Summer won't be a complete hiatus. I hope you're a regular subscriber and continue to receive my summer posts. For me, summer is time to take advantage of some kidlit conferences and I will be posting about those. I will also post reviews that beg not to wait! Like today's.
Title: NEW SHOES
Susan Lynn Meyer
Illustrator: Eric Velasquez
Publisher: Holiday House, 2015
Intended Age: 6-9 (I believe it is suitable for younger readers)
Theme: Segregation, Historical Fiction, shoes
Opening Line: My cousin Charlotte hands me the package
as we stand outside Johnson's Shoes.
"If you could have any shoes in the window,
I ask, "which ones would you choose?"
Synopsis: An African American girl, Ella Mae, and her cousin find a creative solution after Ella Mae learns that African Americans can't try on shoes at the store like the white customers do.
What I Like About this Book: The author took the tough subject of Jim Crow laws and made a beautiful, believable story. No preaching, just a wonderful thoughtful look at life in the southern United States during the mid-twentieth century. The story doesn't attach a specific date to the narrative, but the characters' clothing and a car in the first spread suggests the 1950's.An author's note on the final page gives historical perspective.
Best of all, Ella Mae is an engaging, curious, and proactive character. Her solution to a bad situation isn't to whine or complain, but to make a positive change for the community.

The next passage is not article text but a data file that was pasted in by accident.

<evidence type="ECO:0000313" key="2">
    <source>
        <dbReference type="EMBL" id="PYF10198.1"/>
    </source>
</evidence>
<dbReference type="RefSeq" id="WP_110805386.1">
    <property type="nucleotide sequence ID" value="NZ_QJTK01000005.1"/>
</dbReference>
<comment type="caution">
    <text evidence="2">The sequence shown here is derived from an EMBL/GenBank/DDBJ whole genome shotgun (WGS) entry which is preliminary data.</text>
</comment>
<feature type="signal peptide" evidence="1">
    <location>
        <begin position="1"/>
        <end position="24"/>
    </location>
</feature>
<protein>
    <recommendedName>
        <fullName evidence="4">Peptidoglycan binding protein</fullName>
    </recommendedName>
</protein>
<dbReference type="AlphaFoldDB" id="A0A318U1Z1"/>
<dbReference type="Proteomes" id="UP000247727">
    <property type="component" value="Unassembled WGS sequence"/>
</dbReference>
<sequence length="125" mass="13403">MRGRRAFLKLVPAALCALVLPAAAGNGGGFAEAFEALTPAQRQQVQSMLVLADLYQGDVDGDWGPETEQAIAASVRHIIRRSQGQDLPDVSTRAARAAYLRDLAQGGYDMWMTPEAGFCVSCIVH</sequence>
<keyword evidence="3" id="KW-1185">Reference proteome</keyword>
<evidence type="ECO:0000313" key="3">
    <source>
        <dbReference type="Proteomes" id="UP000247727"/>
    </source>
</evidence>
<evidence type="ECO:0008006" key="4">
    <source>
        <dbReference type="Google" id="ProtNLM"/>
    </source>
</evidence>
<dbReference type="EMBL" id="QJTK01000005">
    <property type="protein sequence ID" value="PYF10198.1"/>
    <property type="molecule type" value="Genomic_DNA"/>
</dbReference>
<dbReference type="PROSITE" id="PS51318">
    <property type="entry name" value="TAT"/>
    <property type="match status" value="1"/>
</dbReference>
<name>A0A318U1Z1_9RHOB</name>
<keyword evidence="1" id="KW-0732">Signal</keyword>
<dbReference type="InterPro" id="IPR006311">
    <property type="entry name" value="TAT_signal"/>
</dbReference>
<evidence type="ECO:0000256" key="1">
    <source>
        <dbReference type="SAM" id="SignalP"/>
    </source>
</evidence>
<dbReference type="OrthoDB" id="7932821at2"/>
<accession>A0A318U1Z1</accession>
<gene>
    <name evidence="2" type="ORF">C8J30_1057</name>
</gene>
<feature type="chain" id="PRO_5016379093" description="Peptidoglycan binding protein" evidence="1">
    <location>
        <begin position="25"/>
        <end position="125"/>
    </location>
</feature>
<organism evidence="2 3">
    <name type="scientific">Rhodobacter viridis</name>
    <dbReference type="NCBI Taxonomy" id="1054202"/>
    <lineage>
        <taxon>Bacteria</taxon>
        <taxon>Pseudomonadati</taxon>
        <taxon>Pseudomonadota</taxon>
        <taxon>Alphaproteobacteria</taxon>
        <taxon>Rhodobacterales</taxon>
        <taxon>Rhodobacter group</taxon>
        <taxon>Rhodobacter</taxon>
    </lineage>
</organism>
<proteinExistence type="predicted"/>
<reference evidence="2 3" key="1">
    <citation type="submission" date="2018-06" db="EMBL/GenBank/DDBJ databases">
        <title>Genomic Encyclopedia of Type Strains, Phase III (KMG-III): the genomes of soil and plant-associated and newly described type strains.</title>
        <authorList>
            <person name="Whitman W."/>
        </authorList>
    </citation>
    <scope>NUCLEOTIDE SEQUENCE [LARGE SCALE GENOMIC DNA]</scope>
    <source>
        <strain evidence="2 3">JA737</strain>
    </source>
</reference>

- The publisher has an educator's guide and four classroom discussion questions with Common Core Standard references.
- Read an interview with the illustrator here. What life lesson does he hope you take from the story NEW SHOES?
- Ask the reader if they would buy new shoes without trying them on? Why or why not? (I bought a pair of Mexican huaraches through the mail using the same foot outline technique that Ella Mae's mother demonstrates in the store!)
- Talk about different ways you can react when someone discriminates against you.
- Older readers may be curious to learn more about segregation and Jim Crow laws. Scholastic has an article for teachers. The website "Ducksters" also has information for kids.
- Discuss what you do with old clothing and shoes. Do you treat "grown-out" and "worn-out" clothes differently?
- Think of something that is important enough to want to earn money for it. What kinds of things can a child do? Kids who are old enough may enjoy hearing about Alex's lemonade stand.
Thanks for stopping by!